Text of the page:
The erythropoietin receptor (EPO-R) is the cellular target for erythropoietin (EPO), the primary hormone that mediates the proliferation of immature erythroblasts and their differentiation into mature erythrocytes. Unusual features of the EPO-R are its short half-life (t( 1/2 ) 1-2 h), its degradation via multiple pathways and the fact that less than 1% of total cellular EPO-R molecules are found on the cell surface. The contribution of EPO-R structural determinants to the regulation of its intracellular metabolism is still unclear. The epidermal growth factor receptor (EGF-R), unlike the EPO-R, is efficiently transported to the cell surface and displays a much longer metabolic half-life. To determine which EPO-R cytosolic domains are involved in intracellular degradation, we studied chimeric receptor molecules constructed of EGF-R extracellular and transmembrane parts, linked to the full length or truncated cytosolic part of the EPO-R. The chimeras were expressed in transiently transfected COS 7 cells and stably expressed in Ba/F3 cells. Our experiments indicate that the cytosolic part of the EPO-R contains determinants that mark it for rapid degradation, in association with the endoplasmic reticulum (ER). This degradation was insensitive to brefeldin A and was inhibited by specific proteasomal inhibitors. A truncated EGF- R/EPO-R chimera containing only 50 amino acids of the EPO-R membrane-proximal cytosolic part was also rapidly degraded suggesting that these 50 amino acids are involved in receptor degradation.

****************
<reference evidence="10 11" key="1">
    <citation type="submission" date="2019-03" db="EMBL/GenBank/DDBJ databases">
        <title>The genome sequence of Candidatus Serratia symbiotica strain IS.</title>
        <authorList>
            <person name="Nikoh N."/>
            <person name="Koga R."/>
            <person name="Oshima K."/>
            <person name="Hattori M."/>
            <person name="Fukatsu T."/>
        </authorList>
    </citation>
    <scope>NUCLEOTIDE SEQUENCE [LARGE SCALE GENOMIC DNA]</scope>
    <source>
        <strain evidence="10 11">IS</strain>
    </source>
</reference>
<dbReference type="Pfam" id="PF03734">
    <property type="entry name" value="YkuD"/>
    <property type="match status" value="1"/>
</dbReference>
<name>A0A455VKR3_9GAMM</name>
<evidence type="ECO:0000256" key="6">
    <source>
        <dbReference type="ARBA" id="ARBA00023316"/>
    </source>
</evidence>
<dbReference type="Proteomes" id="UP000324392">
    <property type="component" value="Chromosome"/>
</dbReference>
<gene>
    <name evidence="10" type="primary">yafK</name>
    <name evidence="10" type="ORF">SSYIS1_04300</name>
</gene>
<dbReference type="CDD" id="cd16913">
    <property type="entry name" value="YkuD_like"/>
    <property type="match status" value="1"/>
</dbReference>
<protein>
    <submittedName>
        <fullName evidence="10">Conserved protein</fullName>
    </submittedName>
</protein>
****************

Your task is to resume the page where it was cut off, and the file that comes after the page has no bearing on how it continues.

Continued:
- Endoplasmic reticulum
- Epidermal growth factor receptor
- Erythropoietin receptor